The 24th July 2011 was the 600th Anniversary of the Battle of Harlaw – one of the bloodiest battles to take place in medieval Scotland.  I entered a song competition ran by Scottish Culture and Traditions and was delighted to receive a “special mention.”Since the anniversary, a group called “The Freens O Reid Harlaw” has been set up which aims to keep alive the memory of the bloodiest battle on Scotland’s soil.  Click here to go to their web page.

I was back for the second year at Belladrum Tartan Heart Festival on the first weekend in August.  This time I was delighted to be storytelling with Kelpie Creative team who kept kids entertained in the Tir Na Nog (kids) area with space themed crafts, gaelic action songs, lullabies and a space hopper course.  All the stories I told were space themed -something I thought would be really difficult, but once I got started I couldn’t believe how many wonderful stories I found – some of them will definitely make their way into my permanent repertoire!

I was back for my third year at Wizard Festival where the Wee Wizards tent was better than ever (even if the weather wasn’t!)  It’s really nice to do a music festival on my home turf because, well, if the Jester turns out to sound like he’s a fairmer’s loon fae Buchan then fowk ken fit he’s on aboot!

Thanks to Bill Irvine for the photo.
I was a guest storyteller with the Glasgow Story Tellers on Friday 16th September 2011.  This was a week after their own Frances Logan visited the Grampian Association of Storytellers and was a lovely way to strengthen bonds between the storytelling clubs and societies in Scotland.

On the 21st September, I helped out the Aberdeen University Storytelling Society with their Annual Fresher’s Week Ghost Tour and then on the 24th October, Anna Fancett and I did a further three ghost tours for the Aberdeen University International Society.  (Thankfully the rain stayed off for both evenings, but raising our voices above the wind down the High Street was a bit tricky!)  I was also a guest storyteller for the University Storytelling Society on the 19th October.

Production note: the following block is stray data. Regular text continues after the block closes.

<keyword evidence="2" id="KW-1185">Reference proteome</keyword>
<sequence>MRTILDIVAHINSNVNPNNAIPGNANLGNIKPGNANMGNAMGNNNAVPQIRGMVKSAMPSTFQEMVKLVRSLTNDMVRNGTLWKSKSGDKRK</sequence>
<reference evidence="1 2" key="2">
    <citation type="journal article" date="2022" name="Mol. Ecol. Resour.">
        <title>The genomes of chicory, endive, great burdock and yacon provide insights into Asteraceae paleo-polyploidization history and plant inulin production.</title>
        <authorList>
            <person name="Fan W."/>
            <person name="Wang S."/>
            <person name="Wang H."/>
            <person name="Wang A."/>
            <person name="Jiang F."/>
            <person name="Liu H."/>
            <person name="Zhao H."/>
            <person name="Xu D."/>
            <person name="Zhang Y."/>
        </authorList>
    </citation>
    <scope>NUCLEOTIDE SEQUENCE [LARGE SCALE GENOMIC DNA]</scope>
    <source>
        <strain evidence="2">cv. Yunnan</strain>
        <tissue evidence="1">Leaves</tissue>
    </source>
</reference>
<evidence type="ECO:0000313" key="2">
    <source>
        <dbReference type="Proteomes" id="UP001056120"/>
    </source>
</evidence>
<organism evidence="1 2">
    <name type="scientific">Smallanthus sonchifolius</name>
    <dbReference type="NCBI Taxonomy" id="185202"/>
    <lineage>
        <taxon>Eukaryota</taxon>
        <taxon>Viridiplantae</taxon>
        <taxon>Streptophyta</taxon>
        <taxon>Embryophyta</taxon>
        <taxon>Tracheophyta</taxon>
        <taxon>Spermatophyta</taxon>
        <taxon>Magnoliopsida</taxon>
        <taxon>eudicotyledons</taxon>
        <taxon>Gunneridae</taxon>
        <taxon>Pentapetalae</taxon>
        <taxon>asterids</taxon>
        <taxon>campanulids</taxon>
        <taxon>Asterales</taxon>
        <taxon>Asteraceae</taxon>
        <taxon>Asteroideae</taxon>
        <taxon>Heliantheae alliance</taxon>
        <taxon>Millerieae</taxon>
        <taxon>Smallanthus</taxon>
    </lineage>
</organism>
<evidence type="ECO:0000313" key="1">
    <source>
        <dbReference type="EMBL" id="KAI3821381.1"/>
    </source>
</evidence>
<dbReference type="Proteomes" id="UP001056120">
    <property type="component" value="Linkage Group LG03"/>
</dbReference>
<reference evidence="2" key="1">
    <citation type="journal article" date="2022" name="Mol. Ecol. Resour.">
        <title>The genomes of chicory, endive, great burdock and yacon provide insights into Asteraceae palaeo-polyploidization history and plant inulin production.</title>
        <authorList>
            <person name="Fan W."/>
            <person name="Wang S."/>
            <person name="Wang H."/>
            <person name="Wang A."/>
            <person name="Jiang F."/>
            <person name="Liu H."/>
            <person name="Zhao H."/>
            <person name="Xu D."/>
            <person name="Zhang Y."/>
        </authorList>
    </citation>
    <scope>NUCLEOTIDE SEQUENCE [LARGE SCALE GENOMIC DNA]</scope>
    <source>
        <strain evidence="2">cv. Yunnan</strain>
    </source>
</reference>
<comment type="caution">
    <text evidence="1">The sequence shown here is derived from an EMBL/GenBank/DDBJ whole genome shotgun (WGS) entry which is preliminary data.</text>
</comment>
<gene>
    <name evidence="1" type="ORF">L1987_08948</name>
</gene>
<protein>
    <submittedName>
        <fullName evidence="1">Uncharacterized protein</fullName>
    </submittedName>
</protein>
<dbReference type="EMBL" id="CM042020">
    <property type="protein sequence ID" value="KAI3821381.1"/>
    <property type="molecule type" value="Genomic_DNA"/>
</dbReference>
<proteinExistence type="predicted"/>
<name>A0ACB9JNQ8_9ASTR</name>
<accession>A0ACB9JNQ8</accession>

Finally, the Rhynie Wifies and some of our ghostly friends provided some outdoor challenges to visitors to Castle Fraser.  Those brave enough encountered Black Jess and her band of smugglers (we had a pretty healthy smuggling trade going on up here you know!) who met their deaths at the hands of crooked excise man Malcolm Gillespie on the Wild Skene Run.  I spent a particularly entertaining couple of days weeping at the death of my beloved Gilderoy McGregor and getting small children to search his corpse for valuables.  (The younger the braver, I tell you!)
Follow this link to see some photos from the day.